Hogs in Tennessee
Greetings and welcome to the Southern Appalachian Creature Feature
Southern Appalachian Mountain bogs are one of the rarest habitats in the nation, and on my way to visit a North Georgia bog, our guides stopped to check a hog trap – designed to catch the hogs that were rooting in the bog, and damaging some of its rare plants.
Feral hogs can cause tremendous damage to our natural areas, and now Tennessee is going to survey farmers and other rural landowners to get a state-wide estimate of economic damage from feral hogs. The study is being sponsored by the Tennessee Wild Hog Eradication Action Team (WHEAT).
Survey recipients will be chosen at random from a list of farmers and other rural landowners across the state. If a person receives a copy he or she is asked to please complete the survey and return it in the provided postage-paid envelope. Responses will be extremely important to fully assess the impacts wild hogs have on the rural economy and environment.
Survey results will be used to inform landowners, farmers, wildlife managers, extension agents, and legislators. People can learn more about the survey by contacting the Tennessee Wildlife Resources Agency at (615) 781-6615, that’s (615) 781-6615.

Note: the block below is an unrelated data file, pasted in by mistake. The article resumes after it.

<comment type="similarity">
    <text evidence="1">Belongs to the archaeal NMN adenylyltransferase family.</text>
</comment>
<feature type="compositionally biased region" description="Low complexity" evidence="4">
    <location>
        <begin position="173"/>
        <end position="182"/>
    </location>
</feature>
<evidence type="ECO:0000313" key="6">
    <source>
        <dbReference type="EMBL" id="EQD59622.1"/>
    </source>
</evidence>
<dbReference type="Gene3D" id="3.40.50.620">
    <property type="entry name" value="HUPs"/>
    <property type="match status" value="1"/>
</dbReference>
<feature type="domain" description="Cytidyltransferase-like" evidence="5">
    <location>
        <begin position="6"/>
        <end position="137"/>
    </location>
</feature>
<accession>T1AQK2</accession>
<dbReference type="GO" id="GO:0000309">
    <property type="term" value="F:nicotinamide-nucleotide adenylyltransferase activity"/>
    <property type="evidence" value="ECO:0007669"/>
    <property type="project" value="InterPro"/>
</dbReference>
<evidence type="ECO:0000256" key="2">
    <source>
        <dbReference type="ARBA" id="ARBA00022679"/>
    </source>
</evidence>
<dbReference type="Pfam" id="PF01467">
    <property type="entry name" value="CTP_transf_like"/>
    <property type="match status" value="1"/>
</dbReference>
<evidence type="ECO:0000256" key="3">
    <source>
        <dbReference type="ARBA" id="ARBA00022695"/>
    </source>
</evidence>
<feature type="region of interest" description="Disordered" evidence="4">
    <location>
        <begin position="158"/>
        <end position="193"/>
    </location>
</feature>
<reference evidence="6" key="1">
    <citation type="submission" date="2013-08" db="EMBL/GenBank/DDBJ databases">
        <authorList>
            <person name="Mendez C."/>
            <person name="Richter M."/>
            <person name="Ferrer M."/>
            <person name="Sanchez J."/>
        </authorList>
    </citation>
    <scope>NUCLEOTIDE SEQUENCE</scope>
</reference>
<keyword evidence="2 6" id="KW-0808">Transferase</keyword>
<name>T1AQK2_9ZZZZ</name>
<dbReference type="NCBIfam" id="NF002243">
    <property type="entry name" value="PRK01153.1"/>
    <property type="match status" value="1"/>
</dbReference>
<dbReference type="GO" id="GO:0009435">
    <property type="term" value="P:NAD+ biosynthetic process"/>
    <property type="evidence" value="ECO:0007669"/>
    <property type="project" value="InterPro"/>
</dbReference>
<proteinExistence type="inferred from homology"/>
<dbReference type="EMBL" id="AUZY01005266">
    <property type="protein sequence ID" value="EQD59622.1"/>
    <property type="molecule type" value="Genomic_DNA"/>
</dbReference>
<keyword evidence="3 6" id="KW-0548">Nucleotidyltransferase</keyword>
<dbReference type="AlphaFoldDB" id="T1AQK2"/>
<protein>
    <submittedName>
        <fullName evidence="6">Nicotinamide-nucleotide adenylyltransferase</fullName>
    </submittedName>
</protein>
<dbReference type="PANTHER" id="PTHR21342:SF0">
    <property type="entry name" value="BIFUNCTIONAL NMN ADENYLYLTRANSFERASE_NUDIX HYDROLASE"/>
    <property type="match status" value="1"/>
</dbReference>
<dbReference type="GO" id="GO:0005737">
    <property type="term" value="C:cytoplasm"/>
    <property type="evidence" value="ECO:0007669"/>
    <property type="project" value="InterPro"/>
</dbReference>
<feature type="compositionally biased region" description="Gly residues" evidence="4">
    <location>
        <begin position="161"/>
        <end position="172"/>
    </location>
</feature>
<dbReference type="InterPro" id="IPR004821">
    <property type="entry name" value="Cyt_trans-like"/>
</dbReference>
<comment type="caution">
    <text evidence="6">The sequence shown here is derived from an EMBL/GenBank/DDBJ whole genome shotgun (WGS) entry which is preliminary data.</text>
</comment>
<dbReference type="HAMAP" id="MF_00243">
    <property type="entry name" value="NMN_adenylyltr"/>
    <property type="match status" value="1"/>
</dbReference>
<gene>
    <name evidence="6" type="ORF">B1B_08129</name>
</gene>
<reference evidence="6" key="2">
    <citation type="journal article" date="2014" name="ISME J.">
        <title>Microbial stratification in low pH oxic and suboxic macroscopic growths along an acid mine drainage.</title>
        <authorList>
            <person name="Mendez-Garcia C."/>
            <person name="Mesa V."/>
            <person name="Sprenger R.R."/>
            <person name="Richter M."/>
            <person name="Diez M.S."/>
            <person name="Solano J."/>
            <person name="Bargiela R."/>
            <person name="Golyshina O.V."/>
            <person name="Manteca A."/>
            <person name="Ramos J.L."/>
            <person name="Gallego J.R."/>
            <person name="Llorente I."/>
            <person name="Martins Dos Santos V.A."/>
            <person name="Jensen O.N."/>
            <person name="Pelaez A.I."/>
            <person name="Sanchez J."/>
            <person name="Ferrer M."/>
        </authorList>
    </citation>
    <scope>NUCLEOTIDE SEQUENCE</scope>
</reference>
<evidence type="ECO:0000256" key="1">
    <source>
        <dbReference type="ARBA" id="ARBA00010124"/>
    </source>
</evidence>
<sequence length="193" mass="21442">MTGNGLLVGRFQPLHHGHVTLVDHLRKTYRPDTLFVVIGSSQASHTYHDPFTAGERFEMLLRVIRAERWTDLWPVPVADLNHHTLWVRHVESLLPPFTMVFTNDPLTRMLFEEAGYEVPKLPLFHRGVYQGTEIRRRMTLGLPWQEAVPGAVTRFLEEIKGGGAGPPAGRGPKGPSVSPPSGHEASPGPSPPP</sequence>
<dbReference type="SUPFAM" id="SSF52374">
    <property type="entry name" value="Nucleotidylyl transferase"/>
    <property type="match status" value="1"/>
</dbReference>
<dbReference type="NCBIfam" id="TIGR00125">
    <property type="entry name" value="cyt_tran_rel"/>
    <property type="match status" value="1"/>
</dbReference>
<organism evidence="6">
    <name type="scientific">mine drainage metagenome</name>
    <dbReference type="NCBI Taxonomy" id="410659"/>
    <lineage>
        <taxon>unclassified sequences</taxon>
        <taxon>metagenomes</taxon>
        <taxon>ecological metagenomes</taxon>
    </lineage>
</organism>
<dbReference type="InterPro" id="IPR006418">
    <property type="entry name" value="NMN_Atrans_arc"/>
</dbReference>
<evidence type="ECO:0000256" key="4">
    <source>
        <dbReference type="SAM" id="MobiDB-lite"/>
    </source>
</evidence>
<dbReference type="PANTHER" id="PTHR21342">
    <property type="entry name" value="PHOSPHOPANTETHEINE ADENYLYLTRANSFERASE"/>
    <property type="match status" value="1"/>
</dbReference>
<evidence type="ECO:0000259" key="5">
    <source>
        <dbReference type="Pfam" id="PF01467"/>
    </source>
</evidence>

For WNCW and the U.S. Fish and Wildlife Service, this is Gary Peeples.
- Asheville Ecological Services Field Office
- Invasive Species
- North Carolina
- Southern Appalachian Creature Feature
The mission of the U.S. Fish and Wildlife Service is working with others to conserve, protect, and enhance fish, wildlife, plants, and their habitats for the continuing benefit of the American people. For more information on our work and the people who can make it happen, visit fws.gov. Connect with the Service on Facebook, follow our tweets, watch the YouTube Channel and download photos from Flickr.